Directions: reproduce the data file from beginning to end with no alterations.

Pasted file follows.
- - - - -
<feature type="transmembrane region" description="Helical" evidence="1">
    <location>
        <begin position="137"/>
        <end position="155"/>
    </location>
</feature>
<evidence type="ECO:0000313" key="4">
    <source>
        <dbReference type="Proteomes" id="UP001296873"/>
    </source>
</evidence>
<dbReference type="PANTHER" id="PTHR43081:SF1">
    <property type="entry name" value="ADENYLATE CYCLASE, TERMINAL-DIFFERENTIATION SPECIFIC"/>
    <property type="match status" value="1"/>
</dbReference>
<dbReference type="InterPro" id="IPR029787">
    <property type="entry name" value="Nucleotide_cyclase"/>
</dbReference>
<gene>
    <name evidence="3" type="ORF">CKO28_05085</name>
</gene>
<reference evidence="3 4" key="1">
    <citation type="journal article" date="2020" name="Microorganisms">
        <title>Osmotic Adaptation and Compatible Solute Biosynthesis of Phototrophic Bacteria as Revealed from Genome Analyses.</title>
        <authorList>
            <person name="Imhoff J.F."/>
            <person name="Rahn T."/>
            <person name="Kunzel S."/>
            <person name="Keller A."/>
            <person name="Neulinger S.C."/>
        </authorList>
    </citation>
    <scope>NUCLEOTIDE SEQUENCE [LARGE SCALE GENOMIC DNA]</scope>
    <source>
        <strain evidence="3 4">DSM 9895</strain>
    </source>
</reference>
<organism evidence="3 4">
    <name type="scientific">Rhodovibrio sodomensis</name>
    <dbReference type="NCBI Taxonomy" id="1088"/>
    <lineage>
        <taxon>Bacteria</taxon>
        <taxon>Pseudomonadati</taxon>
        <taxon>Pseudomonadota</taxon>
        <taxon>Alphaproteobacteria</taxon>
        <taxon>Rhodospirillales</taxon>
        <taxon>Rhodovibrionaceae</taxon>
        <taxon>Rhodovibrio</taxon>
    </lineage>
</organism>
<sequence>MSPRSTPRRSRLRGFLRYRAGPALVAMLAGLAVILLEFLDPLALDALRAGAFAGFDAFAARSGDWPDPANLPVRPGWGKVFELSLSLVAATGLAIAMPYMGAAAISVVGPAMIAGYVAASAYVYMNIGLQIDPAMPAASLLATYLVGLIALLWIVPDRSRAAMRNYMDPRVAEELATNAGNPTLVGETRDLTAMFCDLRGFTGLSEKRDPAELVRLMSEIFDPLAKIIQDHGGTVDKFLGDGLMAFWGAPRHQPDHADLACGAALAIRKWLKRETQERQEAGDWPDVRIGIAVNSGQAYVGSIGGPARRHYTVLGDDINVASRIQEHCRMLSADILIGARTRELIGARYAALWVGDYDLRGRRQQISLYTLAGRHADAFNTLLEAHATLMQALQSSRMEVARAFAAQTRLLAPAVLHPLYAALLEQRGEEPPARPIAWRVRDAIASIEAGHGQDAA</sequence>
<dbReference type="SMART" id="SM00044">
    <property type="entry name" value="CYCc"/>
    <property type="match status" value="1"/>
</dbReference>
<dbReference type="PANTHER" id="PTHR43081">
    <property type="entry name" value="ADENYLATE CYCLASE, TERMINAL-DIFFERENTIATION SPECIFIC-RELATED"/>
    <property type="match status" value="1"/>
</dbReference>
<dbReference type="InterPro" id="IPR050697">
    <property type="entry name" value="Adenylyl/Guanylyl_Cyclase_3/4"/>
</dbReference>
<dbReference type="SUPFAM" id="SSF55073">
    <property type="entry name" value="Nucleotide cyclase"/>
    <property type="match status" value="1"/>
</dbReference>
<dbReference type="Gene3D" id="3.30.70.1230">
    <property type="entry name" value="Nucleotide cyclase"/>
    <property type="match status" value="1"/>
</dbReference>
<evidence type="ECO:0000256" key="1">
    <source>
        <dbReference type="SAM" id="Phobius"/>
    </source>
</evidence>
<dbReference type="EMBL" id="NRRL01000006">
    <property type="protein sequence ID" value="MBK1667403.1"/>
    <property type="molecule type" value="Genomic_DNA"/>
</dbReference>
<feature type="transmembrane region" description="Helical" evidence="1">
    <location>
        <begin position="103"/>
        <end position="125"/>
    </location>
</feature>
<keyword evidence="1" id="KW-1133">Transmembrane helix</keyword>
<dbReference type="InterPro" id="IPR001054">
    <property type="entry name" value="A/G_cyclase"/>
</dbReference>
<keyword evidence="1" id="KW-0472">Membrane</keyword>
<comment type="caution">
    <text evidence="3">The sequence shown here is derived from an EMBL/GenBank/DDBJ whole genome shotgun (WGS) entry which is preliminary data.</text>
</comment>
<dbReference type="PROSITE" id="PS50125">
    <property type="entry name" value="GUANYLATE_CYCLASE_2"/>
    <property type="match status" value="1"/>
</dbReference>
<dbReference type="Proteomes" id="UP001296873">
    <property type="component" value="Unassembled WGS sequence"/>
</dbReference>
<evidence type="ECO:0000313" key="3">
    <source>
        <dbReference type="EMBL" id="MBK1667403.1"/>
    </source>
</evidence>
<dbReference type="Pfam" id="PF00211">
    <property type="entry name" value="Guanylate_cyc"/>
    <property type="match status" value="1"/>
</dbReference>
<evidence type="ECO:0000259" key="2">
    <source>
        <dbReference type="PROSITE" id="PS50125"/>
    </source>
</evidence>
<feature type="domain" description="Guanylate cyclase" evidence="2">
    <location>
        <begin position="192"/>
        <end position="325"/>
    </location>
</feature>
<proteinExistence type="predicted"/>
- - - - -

<feature type="transmembrane region" description="Helical" evidence="1">
    <location>
        <begin position="137"/>
        <end position="155"/>
    </location>
</feature>
<evidence type="ECO:0000313" key="4">
    <source>
        <dbReference type="Proteomes" id="UP001296873"/>
    </source>
</evidence>
<dbReference type="PANTHER" id="PTHR43081:SF1">
    <property type="entry name" value="ADENYLATE CYCLASE, TERMINAL-DIFFERENTIATION SPECIFIC"/>
    <property type="match status" value="1"/>
</dbReference>
<dbReference type="InterPro" id="IPR029787">
    <property type="entry name" value="Nucleotide_cyclase"/>
</dbReference>
<gene>
    <name evidence="3" type="ORF">CKO28_05085</name>
</gene>
<reference evidence="3 4" key="1">
    <citation type="journal article" date="2020" name="Microorganisms">
        <title>Osmotic Adaptation and Compatible Solute Biosynthesis of Phototrophic Bacteria as Revealed from Genome Analyses.</title>
        <authorList>
            <person name="Imhoff J.F."/>
            <person name="Rahn T."/>
            <person name="Kunzel S."/>
            <person name="Keller A."/>
            <person name="Neulinger S.C."/>
        </authorList>
    </citation>
    <scope>NUCLEOTIDE SEQUENCE [LARGE SCALE GENOMIC DNA]</scope>
    <source>
        <strain evidence="3 4">DSM 9895</strain>
    </source>
</reference>
<organism evidence="3 4">
    <name type="scientific">Rhodovibrio sodomensis</name>
    <dbReference type="NCBI Taxonomy" id="1088"/>
    <lineage>
        <taxon>Bacteria</taxon>
        <taxon>Pseudomonadati</taxon>
        <taxon>Pseudomonadota</taxon>
        <taxon>Alphaproteobacteria</taxon>
        <taxon>Rhodospirillales</taxon>
        <taxon>Rhodovibrionaceae</taxon>
        <taxon>Rhodovibrio</taxon>
    </lineage>
</organism>
<sequence>MSPRSTPRRSRLRGFLRYRAGPALVAMLAGLAVILLEFLDPLALDALRAGAFAGFDAFAARSGDWPDPANLPVRPGWGKVFELSLSLVAATGLAIAMPYMGAAAISVVGPAMIAGYVAASAYVYMNIGLQIDPAMPAASLLATYLVGLIALLWIVPDRSRAAMRNYMDPRVAEELATNAGNPTLVGETRDLTAMFCDLRGFTGLSEKRDPAELVRLMSEIFDPLAKIIQDHGGTVDKFLGDGLMAFWGAPRHQPDHADLACGAALAIRKWLKRETQERQEAGDWPDVRIGIAVNSGQAYVGSIGGPARRHYTVLGDDINVASRIQEHCRMLSADILIGARTRELIGARYAALWVGDYDLRGRRQQISLYTLAGRHADAFNTLLEAHATLMQALQSSRMEVARAFAAQTRLLAPAVLHPLYAALLEQRGEEPPARPIAWRVRDAIASIEAGHGQDAA</sequence>
<dbReference type="SMART" id="SM00044">
    <property type="entry name" value="CYCc"/>
    <property type="match status" value="1"/>
</dbReference>
<dbReference type="PANTHER" id="PTHR43081">
    <property type="entry name" value="ADENYLATE CYCLASE, TERMINAL-DIFFERENTIATION SPECIFIC-RELATED"/>
    <property type="match status" value="1"/>
</dbReference>
<dbReference type="InterPro" id="IPR050697">
    <property type="entry name" value="Adenylyl/Guanylyl_Cyclase_3/4"/>
</dbReference>
<dbReference type="SUPFAM" id="SSF55073">
    <property type="entry name" value="Nucleotide cyclase"/>
    <property type="match status" value="1"/>
</dbReference>
<dbReference type="Gene3D" id="3.30.70.1230">
    <property type="entry name" value="Nucleotide cyclase"/>
    <property type="match status" value="1"/>
</dbReference>
<evidence type="ECO:0000256" key="1">
    <source>
        <dbReference type="SAM" id="Phobius"/>
    </source>
</evidence>
<dbReference type="EMBL" id="NRRL01000006">
    <property type="protein sequence ID" value="MBK1667403.1"/>
    <property type="molecule type" value="Genomic_DNA"/>
</dbReference>
<feature type="transmembrane region" description="Helical" evidence="1">
    <location>
        <begin position="103"/>
        <end position="125"/>
    </location>
</feature>
<keyword evidence="1" id="KW-1133">Transmembrane helix</keyword>
<dbReference type="InterPro" id="IPR001054">
    <property type="entry name" value="A/G_cyclase"/>
</dbReference>
<keyword evidence="1" id="KW-0472">Membrane</keyword>
<comment type="caution">
    <text evidence="3">The sequence shown here is derived from an EMBL/GenBank/DDBJ whole genome shotgun (WGS) entry which is preliminary data.</text>
</comment>
<dbReference type="PROSITE" id="PS50125">
    <property type="entry name" value="GUANYLATE_CYCLASE_2"/>
    <property type="match status" value="1"/>
</dbReference>
<dbReference type="Proteomes" id="UP001296873">
    <property type="component" value="Unassembled WGS sequence"/>
</dbReference>
<evidence type="ECO:0000313" key="3">
    <source>
        <dbReference type="EMBL" id="MBK1667403.1"/>
    </source>
</evidence>
<dbReference type="Pfam" id="PF00211">
    <property type="entry name" value="Guanylate_cyc"/>
    <property type="match status" value="1"/>
</dbReference>
<evidence type="ECO:0000259" key="2">
    <source>
        <dbReference type="PROSITE" id="PS50125"/>
    </source>
</evidence>
<feature type="domain" description="Guanylate cyclase" evidence="2">
    <location>
        <begin position="192"/>
        <end position="325"/>
    </location>
</feature>
<proteinExistence type="predicted"/>